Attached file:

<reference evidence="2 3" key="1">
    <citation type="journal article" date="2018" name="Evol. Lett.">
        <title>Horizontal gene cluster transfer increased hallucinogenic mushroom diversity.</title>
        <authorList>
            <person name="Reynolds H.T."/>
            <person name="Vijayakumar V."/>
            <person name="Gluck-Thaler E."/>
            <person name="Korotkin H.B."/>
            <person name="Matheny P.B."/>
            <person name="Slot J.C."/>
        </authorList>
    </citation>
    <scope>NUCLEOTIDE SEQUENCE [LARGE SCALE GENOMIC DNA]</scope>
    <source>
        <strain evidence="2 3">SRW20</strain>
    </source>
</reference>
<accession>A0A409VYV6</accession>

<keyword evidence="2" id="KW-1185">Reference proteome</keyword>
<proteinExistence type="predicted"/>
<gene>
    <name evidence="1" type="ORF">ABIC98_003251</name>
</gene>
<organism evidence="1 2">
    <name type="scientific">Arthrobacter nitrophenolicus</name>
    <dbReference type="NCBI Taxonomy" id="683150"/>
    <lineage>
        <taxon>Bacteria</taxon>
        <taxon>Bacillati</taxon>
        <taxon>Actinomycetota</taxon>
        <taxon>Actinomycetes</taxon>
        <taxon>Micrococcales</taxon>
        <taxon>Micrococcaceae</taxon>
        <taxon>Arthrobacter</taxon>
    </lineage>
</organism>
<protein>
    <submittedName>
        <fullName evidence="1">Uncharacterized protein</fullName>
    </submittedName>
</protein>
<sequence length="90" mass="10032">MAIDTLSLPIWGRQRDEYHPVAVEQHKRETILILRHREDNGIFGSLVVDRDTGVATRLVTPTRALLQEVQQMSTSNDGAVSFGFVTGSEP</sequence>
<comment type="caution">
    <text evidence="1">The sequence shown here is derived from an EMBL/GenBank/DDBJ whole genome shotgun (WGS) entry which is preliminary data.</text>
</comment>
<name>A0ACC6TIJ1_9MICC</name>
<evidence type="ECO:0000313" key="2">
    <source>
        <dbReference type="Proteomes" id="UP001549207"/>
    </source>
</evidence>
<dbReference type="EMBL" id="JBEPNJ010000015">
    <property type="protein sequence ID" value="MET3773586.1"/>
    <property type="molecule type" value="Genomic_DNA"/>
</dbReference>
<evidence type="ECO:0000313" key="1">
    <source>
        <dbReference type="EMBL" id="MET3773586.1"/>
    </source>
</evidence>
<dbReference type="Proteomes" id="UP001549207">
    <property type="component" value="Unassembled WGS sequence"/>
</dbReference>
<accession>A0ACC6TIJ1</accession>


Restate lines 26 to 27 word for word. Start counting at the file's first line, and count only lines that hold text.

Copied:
    <dbReference type="NCBI Taxonomy" id="683150"/>
    <lineage>